Women over 40 to receive IVF treatment in England & Wales

New guidelines from NHS say,

  • IVF should be offered after 2 years of failed attempts, not the current three
  • Upper age limit should rise from 39 to 42 in England and Wales.

Should women over 40 receive IVF treatment? Or have they left it too late? Have your say in the comments below.

The current age limit for NHS funded treatment 38 in Scotland and 39 in Northern Ireland, according to the Human Fertilisation and Embryology Authority. The new guidelines for England & Wales state that women between 40 and 42 will be offered one cycle as long as it is their first time and they have enough eggs.

Previously the cut-off age has been 39. Those struggling to conceive have also been told the treatment should start earlier – after two years of trying to conceive naturally, rather than three.

Director of the Oxford Fertility Unit, Tim Child, said the decision to extend IVF past the age of 39 was not taken lightly.

“When a woman reaches her mid-30s her fertility begins to decline, even more so from her late 30s,” he said. “However, many women do conceive naturally in the 40-42 year age group, but for those who can’t, and who have been diagnosed with the medical condition of infertility, then improvement in IVF success rates over the last decade mean that we are now able to offer cost effective treatment with a single IVF cycle. This decision was taken after considerable discussion and close analysis of the available evidence.”

But leading fertility doctors and patient groups warned that with the new guidance people would still be denied the treatment because of the reluctance of many primary care trusts (PCTs) to pay for it.

[download id=”19″ format=”1″] in 2011, showed one in four NHS trusts offered the full three cycles. Each round costs £3,000.

Clare Lewis-Jones, chief executive of Infertility Network UK, who was on the guidelines development group, said they would give new hope to infertility patients, but it would be “pointless if the recommendations are not put into practice”.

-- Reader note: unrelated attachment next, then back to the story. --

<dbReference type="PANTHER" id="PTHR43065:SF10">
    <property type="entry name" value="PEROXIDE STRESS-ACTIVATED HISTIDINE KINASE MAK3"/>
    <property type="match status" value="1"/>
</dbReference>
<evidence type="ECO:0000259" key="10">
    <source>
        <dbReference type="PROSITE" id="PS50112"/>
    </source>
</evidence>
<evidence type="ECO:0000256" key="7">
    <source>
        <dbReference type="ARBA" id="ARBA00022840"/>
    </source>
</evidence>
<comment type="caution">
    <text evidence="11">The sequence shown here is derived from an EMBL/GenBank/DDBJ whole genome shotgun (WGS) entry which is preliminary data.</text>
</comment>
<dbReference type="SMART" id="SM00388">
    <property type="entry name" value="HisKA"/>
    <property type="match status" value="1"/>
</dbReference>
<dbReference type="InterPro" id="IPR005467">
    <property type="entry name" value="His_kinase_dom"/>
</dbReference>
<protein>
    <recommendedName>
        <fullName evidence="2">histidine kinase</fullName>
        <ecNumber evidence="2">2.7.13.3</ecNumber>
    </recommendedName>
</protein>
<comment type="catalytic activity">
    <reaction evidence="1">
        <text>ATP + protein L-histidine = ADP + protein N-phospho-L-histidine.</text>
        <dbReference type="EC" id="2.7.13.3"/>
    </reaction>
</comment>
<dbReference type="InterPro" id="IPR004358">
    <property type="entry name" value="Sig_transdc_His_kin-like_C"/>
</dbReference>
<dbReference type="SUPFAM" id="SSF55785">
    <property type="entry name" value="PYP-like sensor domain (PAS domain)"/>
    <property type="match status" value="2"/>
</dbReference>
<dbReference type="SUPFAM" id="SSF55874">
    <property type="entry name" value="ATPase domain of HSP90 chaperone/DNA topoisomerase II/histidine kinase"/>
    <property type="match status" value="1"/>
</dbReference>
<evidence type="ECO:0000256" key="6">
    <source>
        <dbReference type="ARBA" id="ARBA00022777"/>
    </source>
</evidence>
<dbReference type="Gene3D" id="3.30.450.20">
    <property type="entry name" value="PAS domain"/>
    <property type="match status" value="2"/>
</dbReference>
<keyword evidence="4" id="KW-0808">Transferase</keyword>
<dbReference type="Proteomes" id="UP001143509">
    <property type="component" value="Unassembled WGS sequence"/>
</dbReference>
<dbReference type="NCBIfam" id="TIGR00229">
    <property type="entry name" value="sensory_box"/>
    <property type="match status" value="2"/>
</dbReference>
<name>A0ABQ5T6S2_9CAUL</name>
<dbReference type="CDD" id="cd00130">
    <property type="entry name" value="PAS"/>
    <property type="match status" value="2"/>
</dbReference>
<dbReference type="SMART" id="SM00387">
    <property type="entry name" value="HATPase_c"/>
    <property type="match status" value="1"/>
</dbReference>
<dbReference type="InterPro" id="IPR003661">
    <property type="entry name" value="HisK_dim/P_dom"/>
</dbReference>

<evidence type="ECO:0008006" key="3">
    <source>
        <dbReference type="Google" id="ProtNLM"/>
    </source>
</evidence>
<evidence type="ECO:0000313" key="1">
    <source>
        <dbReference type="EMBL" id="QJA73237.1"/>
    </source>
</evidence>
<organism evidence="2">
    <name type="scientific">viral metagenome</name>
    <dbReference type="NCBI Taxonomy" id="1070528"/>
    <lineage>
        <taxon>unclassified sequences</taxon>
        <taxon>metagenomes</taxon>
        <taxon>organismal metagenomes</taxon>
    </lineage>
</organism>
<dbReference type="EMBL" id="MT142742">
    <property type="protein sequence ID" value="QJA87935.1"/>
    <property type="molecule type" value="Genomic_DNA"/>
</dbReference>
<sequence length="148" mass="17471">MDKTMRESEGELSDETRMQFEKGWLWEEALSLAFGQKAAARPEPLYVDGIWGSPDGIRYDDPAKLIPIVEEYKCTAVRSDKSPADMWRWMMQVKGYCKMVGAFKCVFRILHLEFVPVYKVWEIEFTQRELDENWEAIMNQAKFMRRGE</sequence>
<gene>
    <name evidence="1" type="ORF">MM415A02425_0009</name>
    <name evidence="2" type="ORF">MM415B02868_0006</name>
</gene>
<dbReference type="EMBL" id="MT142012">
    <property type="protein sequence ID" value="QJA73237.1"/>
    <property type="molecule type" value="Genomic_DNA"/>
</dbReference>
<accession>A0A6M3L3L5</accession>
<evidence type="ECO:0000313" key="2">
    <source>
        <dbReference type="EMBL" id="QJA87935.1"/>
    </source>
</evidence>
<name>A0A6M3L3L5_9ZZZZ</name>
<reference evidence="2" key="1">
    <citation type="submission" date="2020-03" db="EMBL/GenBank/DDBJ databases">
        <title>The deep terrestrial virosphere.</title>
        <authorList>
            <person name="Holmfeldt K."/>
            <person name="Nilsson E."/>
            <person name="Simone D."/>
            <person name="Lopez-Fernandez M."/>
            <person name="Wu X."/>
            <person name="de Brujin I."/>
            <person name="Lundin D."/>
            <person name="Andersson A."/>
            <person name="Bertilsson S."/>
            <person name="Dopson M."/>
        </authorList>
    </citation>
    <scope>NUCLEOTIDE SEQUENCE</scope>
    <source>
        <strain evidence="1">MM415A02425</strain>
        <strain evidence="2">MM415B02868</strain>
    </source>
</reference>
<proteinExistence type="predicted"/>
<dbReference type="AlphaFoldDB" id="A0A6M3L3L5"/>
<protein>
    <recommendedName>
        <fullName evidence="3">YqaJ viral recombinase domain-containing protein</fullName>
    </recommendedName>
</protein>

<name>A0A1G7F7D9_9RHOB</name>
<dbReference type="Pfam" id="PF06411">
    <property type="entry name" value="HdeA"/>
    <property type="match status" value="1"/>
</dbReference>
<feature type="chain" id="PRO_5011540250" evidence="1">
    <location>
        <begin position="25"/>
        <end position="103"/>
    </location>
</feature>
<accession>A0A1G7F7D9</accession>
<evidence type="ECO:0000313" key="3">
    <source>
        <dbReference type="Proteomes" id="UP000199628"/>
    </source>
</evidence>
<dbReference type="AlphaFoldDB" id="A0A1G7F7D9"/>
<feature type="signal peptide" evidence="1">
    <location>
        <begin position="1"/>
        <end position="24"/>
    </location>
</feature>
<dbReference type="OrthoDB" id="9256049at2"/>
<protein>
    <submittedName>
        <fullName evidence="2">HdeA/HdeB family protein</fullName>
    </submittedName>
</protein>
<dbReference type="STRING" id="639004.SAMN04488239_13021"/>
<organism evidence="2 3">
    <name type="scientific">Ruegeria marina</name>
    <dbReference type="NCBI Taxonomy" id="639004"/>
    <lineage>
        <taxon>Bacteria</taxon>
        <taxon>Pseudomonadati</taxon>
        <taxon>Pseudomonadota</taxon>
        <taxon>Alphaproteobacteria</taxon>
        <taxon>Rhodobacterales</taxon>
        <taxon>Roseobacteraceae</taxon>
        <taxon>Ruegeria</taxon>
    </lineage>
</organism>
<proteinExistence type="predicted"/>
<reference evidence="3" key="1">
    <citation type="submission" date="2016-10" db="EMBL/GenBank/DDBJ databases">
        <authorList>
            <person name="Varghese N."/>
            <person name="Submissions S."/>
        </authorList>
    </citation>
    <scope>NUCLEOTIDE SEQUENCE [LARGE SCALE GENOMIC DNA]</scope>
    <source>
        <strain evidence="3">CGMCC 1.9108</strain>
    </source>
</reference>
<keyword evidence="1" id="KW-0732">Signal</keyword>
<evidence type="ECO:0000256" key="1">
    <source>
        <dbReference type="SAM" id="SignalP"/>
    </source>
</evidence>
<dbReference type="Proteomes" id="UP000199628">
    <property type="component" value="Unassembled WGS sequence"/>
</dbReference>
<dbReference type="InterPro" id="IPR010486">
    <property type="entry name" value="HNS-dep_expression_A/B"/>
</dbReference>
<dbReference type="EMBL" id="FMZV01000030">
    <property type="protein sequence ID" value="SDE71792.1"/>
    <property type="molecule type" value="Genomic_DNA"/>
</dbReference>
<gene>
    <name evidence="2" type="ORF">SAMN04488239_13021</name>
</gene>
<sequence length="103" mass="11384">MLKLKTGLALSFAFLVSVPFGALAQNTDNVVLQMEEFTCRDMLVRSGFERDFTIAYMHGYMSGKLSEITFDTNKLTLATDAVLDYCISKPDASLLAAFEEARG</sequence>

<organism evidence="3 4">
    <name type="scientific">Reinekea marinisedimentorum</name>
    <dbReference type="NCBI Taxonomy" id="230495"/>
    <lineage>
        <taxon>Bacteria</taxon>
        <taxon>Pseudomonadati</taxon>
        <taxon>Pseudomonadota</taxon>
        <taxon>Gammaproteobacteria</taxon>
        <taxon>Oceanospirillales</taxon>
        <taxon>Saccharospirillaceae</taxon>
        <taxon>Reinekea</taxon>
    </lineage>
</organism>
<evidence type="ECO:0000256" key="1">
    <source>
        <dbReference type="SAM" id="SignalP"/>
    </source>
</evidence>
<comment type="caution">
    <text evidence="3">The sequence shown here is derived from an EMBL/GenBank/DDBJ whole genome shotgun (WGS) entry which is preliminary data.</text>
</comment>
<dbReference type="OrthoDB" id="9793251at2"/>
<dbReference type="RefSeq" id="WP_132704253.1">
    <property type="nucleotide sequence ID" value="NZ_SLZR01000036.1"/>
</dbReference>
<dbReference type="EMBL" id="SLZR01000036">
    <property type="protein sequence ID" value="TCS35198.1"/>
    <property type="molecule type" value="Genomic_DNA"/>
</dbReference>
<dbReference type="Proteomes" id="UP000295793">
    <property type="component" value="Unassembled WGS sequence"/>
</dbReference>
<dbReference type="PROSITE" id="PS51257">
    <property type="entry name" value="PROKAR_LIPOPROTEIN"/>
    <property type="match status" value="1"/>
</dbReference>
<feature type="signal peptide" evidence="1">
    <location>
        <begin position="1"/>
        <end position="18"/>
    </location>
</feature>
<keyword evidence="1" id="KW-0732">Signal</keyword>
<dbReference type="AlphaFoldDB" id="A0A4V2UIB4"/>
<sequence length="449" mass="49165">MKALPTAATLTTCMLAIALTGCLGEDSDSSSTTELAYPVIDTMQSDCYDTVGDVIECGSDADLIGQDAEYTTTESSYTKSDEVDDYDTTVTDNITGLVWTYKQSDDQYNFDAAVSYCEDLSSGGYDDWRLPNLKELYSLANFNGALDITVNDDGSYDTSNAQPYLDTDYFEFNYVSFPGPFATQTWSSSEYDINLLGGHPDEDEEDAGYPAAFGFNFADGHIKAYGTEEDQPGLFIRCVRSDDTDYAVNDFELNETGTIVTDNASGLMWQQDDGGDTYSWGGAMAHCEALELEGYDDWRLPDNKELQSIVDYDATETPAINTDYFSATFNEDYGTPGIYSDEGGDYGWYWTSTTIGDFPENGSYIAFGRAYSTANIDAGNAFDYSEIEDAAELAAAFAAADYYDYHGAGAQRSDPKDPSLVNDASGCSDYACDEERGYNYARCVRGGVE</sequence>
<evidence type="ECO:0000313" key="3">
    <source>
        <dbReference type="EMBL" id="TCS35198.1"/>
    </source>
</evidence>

One in seven heterosexual couples are thought to experience fertility problems and the numbers seeking help have risen. There is evidence that spending cuts in an NHS tasked with saving £20bn by 2015 have affected fertility services, which already had long waiting lists.

Nice reiterates that couples where the woman is under 40 should have three attempts on the NHS and even suggests the treatment should start earlier – after two years of trying to conceive naturally, rather than three.

But it proposes ending practices which scientific evidence now suggests are ineffective, which could reduce some costs. Women in hetereosexual relationships should be encouraged to keep trying for a baby through sexual intercourse for the two years before they qualify for IVF, rather than be given artificial insemination, Nice says. Studies show insemination does not achieve better results.

Same-sex couples will still be offered artificial insemination as well as people who have a religious objection to IVF.

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